Jikiden Reiki history

Jikiden Reiki was founded by Chiyoko Yamaguchi and Tadao Yamaguchi in Kyoto, Japan. Its lineage comes from Mikao Usui, Chujiro Hayashi and Chiyoko Yamaguchi.

The founder, Mikao Usui was born in Gifu, Japan in 1865. On completing his basic education, he pursued various careers which gave him a broad perspective in life. Later, having faced a challenging situation, he began to question the ultimate purpose of life. After deep contemplation, he came to the conclusion that the ultimate purpose of life is to reach the state of An-Jin-Ryu-Mei (安心立命 = The state of complete calm and stillness) – in other words, to achieve enlightenment.   To attain this state, he started zen practice in a temple in Kyoto. About three years later, in March 1922, having not found An-Jin Ryu-Mei, he sought the advice of his zen master. The master’s answer was that in order to achieve what he wanted, perhaps he should experience death.

Listening to this advice, Usui accepted his destiny and decided to prepare for his death by fasting on Mount Kurama, located in the north part of Kyoto city. He fasted for about 20 days. One night, he experienced something that felt like a lightning strike in his head and lost consciousness. Later, when he regained consciousness,  he realised that a tremendous energy was penetrating though him and he had a sense of resonation with all of life .  As a result of his experience, he realised he may have finally achieved An-Jin-Ryu-Mei. On his way back down the mountain to meet his zen master, on injuring himself, he also began to comprehend that he had some miraculous healing ability using his hands. Later, his zen master confirmed that he had indeed achieved enlightenment and had a healing ability. He suggested Usui return home and start helping others to gain such a miraculous energy and its healing ability.

Usui started to develop his healing method which he named Shin-Shin-Kaizen-Usui-Reiki-Ryoho (Usui Reiki treatment method for the improvement of body and mind). Then, in order to teach his healing method, he founded his society, Usui Reiki Ryoho Gakkai (The society of the Usui Reiki Treatment Method) which quickly became popular. In March 1926, at the age of 62, he passed away in Hiroshima.

Chiyoko Yamaguchi’s Reiki Shihan (teacher), Chujiro Hayashi was one of Usui’s highest level students, one of twenty Shihans chosen to continue his teachings by Usui. Later on they were called Daishihan (Senior Teacher). Because he was a retired naval surgeon, Usui directed Hayashi to form a research group to continue the study of Reiki healing. Later Hayashi called this the Hayashi Reiki Kenkyukai (Hayashi Reiki Institute). Following his teacher’s wish, he traveled around Japan to train people with Reiki. He once traveled to Hawaii to do so there too.

Chiyoko Yamaguchi’s uncle, Wasaburo Sugano, was the person who introduced Reiki to the family in his hometown in Ishikawa. Wasaburo first learned Reiki from Chujiro Hayashi in Osaka in about 1930. Impressed with the benefits of Reiki, he introduced Hayashi to many of his relatives, who learned Reiki with him. His wife Chiyo also introduced it to her family. Surrounded by those who were practicing Reiki and seeing the benefits for many years, Chiyoko developed a passion for Reiki. Finally, in the Spring of 1938, at the age of 17, Chiyoko Yamaguchi first learned Reiki from Chujiro Hayashi and later she achieve Shinpiden level under him.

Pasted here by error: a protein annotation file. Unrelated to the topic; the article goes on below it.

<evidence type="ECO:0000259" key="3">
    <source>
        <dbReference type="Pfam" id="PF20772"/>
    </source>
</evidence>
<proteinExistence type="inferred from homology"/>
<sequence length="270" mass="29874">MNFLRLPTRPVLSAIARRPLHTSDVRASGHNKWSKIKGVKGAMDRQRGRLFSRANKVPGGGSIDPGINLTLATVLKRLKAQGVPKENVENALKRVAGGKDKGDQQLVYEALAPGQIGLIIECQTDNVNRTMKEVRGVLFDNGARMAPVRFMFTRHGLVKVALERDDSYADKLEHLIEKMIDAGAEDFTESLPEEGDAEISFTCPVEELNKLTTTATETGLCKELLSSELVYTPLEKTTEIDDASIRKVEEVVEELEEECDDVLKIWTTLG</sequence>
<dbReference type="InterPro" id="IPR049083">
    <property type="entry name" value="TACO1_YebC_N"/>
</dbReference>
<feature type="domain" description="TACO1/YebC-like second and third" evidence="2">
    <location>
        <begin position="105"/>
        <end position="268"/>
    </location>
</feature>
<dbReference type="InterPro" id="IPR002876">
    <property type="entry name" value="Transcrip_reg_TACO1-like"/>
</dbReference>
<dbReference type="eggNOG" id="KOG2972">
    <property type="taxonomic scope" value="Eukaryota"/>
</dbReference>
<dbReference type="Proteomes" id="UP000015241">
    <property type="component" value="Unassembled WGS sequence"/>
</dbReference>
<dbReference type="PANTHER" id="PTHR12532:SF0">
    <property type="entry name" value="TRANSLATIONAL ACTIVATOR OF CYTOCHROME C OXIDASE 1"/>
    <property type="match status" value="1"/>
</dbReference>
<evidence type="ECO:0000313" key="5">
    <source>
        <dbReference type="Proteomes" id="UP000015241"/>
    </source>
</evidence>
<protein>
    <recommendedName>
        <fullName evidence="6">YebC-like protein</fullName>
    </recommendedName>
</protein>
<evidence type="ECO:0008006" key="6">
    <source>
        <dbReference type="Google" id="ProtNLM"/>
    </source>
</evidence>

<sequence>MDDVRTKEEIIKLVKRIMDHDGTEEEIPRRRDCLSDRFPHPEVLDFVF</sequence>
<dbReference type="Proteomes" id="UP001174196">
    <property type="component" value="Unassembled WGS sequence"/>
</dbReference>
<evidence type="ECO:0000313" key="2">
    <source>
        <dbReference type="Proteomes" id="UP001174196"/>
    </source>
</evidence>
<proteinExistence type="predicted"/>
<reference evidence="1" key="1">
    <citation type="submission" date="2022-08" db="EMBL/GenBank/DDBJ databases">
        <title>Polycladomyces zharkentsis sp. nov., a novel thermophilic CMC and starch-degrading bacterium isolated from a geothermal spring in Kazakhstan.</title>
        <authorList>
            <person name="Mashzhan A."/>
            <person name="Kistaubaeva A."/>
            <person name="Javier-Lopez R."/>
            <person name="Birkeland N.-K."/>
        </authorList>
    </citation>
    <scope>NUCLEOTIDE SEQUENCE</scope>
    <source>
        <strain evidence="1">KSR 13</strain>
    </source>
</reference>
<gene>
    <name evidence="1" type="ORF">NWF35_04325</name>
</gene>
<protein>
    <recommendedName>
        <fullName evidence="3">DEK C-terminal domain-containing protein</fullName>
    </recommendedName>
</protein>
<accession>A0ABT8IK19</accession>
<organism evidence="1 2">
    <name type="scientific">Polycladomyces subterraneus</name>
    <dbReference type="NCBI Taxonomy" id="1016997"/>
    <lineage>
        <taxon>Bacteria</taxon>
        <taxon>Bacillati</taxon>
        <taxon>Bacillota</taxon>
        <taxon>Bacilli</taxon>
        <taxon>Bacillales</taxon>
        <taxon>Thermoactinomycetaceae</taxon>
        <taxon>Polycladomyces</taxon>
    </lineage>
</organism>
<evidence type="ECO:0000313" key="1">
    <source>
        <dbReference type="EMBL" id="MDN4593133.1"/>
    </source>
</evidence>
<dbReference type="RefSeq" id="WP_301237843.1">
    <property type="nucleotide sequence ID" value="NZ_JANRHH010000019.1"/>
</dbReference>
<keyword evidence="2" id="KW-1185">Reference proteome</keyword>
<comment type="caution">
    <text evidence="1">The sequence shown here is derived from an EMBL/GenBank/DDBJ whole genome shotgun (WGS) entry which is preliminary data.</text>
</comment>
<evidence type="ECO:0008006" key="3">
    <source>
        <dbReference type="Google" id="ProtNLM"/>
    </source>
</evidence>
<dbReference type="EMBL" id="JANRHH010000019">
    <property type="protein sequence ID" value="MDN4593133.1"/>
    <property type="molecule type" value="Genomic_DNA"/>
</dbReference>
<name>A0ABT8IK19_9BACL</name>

Despite the challenges during and after the Pacific War, Chiyoko Yamaguchi kept practicing Reiki, helping others daily. Although Reiki, having been outlawed, was gradually forgotten by society after the war, her family kept Reiki practice as part of their family culture. Also several of them were Reiki Shihans, including a couple of her siblings, so they were able to pass down the teachings of Reiki to the next generation. Chiyoko was known as a lady with ‘magic hands’ by her neighbours. She was quietly popular among those who wanted help beyond the usual medical treatments and they found out about her by word of mouth.

Meanwhile, the popularity of Reiki was rising in the west. In the late 1990s, people  in Japan and from the west started to hear about Chiyoko and her family, and that they had learned with Hayashi. Suddenly, many people wanted to learn Reiki from her. After some consideration, Chiyoko Yamaguchi, and her son Tadao, gathered together the family teaching materials, including photos and other documents, and prepared the seminar curriculum to reflect the way they had learned from Hayashi. Thanks to the fact that the family home in Ishikawa had sometimes been used as a venue for Hayashi’s seminars, and for Chie’s (his wife) after his death, they were able to obtain rare historic photos, documents and other materials.

The Jikiden Reiki Institute was established in Kyoto in 1999. The first seminar was held in April 2000 under the name of Jikiden Reiki. Jikiden (直傳) means ‘a secret art transmitted, or handed down, directly from one’s teacher’. Jikiden Reiki offers the teaching of Reiki with the tradition of practice and philosophy as it was directly taught by Usui, Hayashi and then Chiyoko Yamaguchi. It encompasses the importance of understanding some Japanese culture in order to understand Reiki philosophy. It also acknowledges and benefits from Chiyoko’s humble and compassionate attitude towards her Reiki practice for more than 65 years.

Chiyoko Yamaguchi passed away in August 2003 and her son, Tadao, is currently the head of the Institute in Kyoto, Japan.


This information has been provided by the Jikiden Reiki UK Association